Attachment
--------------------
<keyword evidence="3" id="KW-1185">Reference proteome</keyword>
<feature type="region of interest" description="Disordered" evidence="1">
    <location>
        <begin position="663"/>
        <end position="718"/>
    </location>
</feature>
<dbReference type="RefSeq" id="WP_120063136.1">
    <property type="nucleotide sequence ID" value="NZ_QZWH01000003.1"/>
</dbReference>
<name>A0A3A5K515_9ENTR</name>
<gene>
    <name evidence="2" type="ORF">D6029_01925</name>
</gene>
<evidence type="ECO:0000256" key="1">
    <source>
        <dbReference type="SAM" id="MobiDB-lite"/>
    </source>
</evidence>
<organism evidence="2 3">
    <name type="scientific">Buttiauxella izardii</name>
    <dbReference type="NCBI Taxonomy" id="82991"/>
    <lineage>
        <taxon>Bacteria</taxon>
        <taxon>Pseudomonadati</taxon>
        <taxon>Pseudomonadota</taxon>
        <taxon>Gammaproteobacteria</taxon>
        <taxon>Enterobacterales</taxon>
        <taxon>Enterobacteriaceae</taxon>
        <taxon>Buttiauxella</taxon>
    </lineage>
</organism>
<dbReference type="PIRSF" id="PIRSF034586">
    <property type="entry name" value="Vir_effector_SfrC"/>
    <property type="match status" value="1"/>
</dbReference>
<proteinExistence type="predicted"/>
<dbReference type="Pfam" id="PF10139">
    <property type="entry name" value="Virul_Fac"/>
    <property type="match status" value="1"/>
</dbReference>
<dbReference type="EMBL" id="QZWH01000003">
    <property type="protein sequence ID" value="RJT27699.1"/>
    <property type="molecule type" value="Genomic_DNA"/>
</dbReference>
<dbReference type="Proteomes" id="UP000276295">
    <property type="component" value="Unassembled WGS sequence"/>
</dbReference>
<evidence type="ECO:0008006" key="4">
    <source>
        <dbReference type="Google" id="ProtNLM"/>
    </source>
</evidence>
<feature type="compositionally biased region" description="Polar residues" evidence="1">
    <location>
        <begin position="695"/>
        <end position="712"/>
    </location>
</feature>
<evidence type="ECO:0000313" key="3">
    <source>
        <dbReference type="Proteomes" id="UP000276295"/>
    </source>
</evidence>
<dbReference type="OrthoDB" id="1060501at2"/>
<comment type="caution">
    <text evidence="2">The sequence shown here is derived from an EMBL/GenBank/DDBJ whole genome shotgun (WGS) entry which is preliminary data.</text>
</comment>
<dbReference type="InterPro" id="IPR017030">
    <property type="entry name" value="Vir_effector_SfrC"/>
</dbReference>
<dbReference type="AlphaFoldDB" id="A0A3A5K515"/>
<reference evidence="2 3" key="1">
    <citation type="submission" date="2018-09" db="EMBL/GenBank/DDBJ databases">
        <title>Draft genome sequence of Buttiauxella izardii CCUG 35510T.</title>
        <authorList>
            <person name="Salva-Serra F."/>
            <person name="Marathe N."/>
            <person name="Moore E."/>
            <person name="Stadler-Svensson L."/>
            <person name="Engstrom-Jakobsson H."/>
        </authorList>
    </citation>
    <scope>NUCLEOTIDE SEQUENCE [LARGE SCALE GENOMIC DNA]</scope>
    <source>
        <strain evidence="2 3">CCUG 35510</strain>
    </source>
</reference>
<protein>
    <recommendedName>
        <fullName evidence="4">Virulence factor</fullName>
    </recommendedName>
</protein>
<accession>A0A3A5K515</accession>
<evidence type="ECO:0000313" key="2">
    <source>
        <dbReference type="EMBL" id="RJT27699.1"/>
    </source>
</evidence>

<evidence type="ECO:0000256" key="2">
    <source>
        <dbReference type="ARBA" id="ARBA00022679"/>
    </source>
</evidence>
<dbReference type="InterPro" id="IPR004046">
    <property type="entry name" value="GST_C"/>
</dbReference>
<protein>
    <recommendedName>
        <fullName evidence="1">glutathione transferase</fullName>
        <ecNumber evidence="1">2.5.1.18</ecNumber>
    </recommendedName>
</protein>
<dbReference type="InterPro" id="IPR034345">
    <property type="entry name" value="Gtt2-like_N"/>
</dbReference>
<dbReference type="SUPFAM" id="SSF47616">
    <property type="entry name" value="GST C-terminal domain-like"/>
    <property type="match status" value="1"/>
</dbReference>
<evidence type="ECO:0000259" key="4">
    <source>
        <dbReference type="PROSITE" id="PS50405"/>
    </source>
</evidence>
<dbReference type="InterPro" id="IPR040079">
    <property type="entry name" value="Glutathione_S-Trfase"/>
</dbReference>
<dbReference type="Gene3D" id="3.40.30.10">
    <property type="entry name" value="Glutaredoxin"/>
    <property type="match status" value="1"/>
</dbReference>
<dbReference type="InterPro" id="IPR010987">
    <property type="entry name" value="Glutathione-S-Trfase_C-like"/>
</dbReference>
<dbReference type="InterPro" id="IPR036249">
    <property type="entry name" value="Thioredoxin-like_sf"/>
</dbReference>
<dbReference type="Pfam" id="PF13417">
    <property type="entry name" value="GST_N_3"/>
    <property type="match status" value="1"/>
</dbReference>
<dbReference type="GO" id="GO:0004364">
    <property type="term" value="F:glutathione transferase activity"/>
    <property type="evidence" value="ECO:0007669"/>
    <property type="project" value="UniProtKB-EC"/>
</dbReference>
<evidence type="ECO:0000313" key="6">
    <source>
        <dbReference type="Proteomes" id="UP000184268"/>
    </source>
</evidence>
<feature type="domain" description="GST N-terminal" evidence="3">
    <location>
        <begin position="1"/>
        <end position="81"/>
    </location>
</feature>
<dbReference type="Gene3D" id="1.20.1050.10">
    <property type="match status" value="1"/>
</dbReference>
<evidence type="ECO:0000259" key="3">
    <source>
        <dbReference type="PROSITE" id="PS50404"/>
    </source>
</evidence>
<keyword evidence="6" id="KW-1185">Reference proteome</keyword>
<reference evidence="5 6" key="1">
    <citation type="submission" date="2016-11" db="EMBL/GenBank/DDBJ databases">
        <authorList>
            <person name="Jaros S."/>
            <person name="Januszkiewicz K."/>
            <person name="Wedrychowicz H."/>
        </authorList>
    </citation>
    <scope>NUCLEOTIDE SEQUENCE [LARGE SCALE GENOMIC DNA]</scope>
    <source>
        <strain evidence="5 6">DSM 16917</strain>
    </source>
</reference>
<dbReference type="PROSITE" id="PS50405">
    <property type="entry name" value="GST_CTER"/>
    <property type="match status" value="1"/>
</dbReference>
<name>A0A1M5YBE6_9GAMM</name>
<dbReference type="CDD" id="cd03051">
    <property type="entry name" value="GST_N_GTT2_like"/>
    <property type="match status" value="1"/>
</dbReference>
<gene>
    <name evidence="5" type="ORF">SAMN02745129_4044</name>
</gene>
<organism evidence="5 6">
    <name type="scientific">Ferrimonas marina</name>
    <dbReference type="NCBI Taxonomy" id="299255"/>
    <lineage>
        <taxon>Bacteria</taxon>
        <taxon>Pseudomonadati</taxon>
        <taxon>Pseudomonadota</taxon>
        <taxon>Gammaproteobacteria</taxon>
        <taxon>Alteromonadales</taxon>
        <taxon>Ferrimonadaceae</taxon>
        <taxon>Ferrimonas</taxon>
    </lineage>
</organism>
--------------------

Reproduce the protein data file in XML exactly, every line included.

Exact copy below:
<keyword evidence="3" id="KW-1185">Reference proteome</keyword>
<feature type="region of interest" description="Disordered" evidence="1">
    <location>
        <begin position="663"/>
        <end position="718"/>
    </location>
</feature>
<dbReference type="RefSeq" id="WP_120063136.1">
    <property type="nucleotide sequence ID" value="NZ_QZWH01000003.1"/>
</dbReference>
<name>A0A3A5K515_9ENTR</name>
<gene>
    <name evidence="2" type="ORF">D6029_01925</name>
</gene>
<evidence type="ECO:0000256" key="1">
    <source>
        <dbReference type="SAM" id="MobiDB-lite"/>
    </source>
</evidence>
<organism evidence="2 3">
    <name type="scientific">Buttiauxella izardii</name>
    <dbReference type="NCBI Taxonomy" id="82991"/>
    <lineage>
        <taxon>Bacteria</taxon>
        <taxon>Pseudomonadati</taxon>
        <taxon>Pseudomonadota</taxon>
        <taxon>Gammaproteobacteria</taxon>
        <taxon>Enterobacterales</taxon>
        <taxon>Enterobacteriaceae</taxon>
        <taxon>Buttiauxella</taxon>
    </lineage>
</organism>
<dbReference type="PIRSF" id="PIRSF034586">
    <property type="entry name" value="Vir_effector_SfrC"/>
    <property type="match status" value="1"/>
</dbReference>
<proteinExistence type="predicted"/>
<dbReference type="Pfam" id="PF10139">
    <property type="entry name" value="Virul_Fac"/>
    <property type="match status" value="1"/>
</dbReference>
<dbReference type="EMBL" id="QZWH01000003">
    <property type="protein sequence ID" value="RJT27699.1"/>
    <property type="molecule type" value="Genomic_DNA"/>
</dbReference>
<dbReference type="Proteomes" id="UP000276295">
    <property type="component" value="Unassembled WGS sequence"/>
</dbReference>
<evidence type="ECO:0008006" key="4">
    <source>
        <dbReference type="Google" id="ProtNLM"/>
    </source>
</evidence>
<feature type="compositionally biased region" description="Polar residues" evidence="1">
    <location>
        <begin position="695"/>
        <end position="712"/>
    </location>
</feature>
<evidence type="ECO:0000313" key="3">
    <source>
        <dbReference type="Proteomes" id="UP000276295"/>
    </source>
</evidence>
<dbReference type="OrthoDB" id="1060501at2"/>
<comment type="caution">
    <text evidence="2">The sequence shown here is derived from an EMBL/GenBank/DDBJ whole genome shotgun (WGS) entry which is preliminary data.</text>
</comment>
<dbReference type="InterPro" id="IPR017030">
    <property type="entry name" value="Vir_effector_SfrC"/>
</dbReference>
<dbReference type="AlphaFoldDB" id="A0A3A5K515"/>
<reference evidence="2 3" key="1">
    <citation type="submission" date="2018-09" db="EMBL/GenBank/DDBJ databases">
        <title>Draft genome sequence of Buttiauxella izardii CCUG 35510T.</title>
        <authorList>
            <person name="Salva-Serra F."/>
            <person name="Marathe N."/>
            <person name="Moore E."/>
            <person name="Stadler-Svensson L."/>
            <person name="Engstrom-Jakobsson H."/>
        </authorList>
    </citation>
    <scope>NUCLEOTIDE SEQUENCE [LARGE SCALE GENOMIC DNA]</scope>
    <source>
        <strain evidence="2 3">CCUG 35510</strain>
    </source>
</reference>
<protein>
    <recommendedName>
        <fullName evidence="4">Virulence factor</fullName>
    </recommendedName>
</protein>
<accession>A0A3A5K515</accession>
<evidence type="ECO:0000313" key="2">
    <source>
        <dbReference type="EMBL" id="RJT27699.1"/>
    </source>
</evidence>

<evidence type="ECO:0000256" key="2">
    <source>
        <dbReference type="ARBA" id="ARBA00022679"/>
    </source>
</evidence>
<dbReference type="InterPro" id="IPR004046">
    <property type="entry name" value="GST_C"/>
</dbReference>
<protein>
    <recommendedName>
        <fullName evidence="1">glutathione transferase</fullName>
        <ecNumber evidence="1">2.5.1.18</ecNumber>
    </recommendedName>
</protein>
<dbReference type="InterPro" id="IPR034345">
    <property type="entry name" value="Gtt2-like_N"/>
</dbReference>
<dbReference type="SUPFAM" id="SSF47616">
    <property type="entry name" value="GST C-terminal domain-like"/>
    <property type="match status" value="1"/>
</dbReference>
<evidence type="ECO:0000259" key="4">
    <source>
        <dbReference type="PROSITE" id="PS50405"/>
    </source>
</evidence>
<dbReference type="InterPro" id="IPR040079">
    <property type="entry name" value="Glutathione_S-Trfase"/>
</dbReference>
<dbReference type="Gene3D" id="3.40.30.10">
    <property type="entry name" value="Glutaredoxin"/>
    <property type="match status" value="1"/>
</dbReference>
<dbReference type="InterPro" id="IPR010987">
    <property type="entry name" value="Glutathione-S-Trfase_C-like"/>
</dbReference>
<dbReference type="InterPro" id="IPR036249">
    <property type="entry name" value="Thioredoxin-like_sf"/>
</dbReference>
<dbReference type="Pfam" id="PF13417">
    <property type="entry name" value="GST_N_3"/>
    <property type="match status" value="1"/>
</dbReference>
<dbReference type="GO" id="GO:0004364">
    <property type="term" value="F:glutathione transferase activity"/>
    <property type="evidence" value="ECO:0007669"/>
    <property type="project" value="UniProtKB-EC"/>
</dbReference>
<evidence type="ECO:0000313" key="6">
    <source>
        <dbReference type="Proteomes" id="UP000184268"/>
    </source>
</evidence>
<feature type="domain" description="GST N-terminal" evidence="3">
    <location>
        <begin position="1"/>
        <end position="81"/>
    </location>
</feature>
<dbReference type="Gene3D" id="1.20.1050.10">
    <property type="match status" value="1"/>
</dbReference>
<evidence type="ECO:0000259" key="3">
    <source>
        <dbReference type="PROSITE" id="PS50404"/>
    </source>
</evidence>
<keyword evidence="6" id="KW-1185">Reference proteome</keyword>
<reference evidence="5 6" key="1">
    <citation type="submission" date="2016-11" db="EMBL/GenBank/DDBJ databases">
        <authorList>
            <person name="Jaros S."/>
            <person name="Januszkiewicz K."/>
            <person name="Wedrychowicz H."/>
        </authorList>
    </citation>
    <scope>NUCLEOTIDE SEQUENCE [LARGE SCALE GENOMIC DNA]</scope>
    <source>
        <strain evidence="5 6">DSM 16917</strain>
    </source>
</reference>
<dbReference type="PROSITE" id="PS50405">
    <property type="entry name" value="GST_CTER"/>
    <property type="match status" value="1"/>
</dbReference>
<name>A0A1M5YBE6_9GAMM</name>
<dbReference type="CDD" id="cd03051">
    <property type="entry name" value="GST_N_GTT2_like"/>
    <property type="match status" value="1"/>
</dbReference>
<gene>
    <name evidence="5" type="ORF">SAMN02745129_4044</name>
</gene>
<organism evidence="5 6">
    <name type="scientific">Ferrimonas marina</name>
    <dbReference type="NCBI Taxonomy" id="299255"/>
    <lineage>
        <taxon>Bacteria</taxon>
        <taxon>Pseudomonadati</taxon>
        <taxon>Pseudomonadota</taxon>
        <taxon>Gammaproteobacteria</taxon>
        <taxon>Alteromonadales</taxon>
        <taxon>Ferrimonadaceae</taxon>
        <taxon>Ferrimonas</taxon>
    </lineage>
</organism>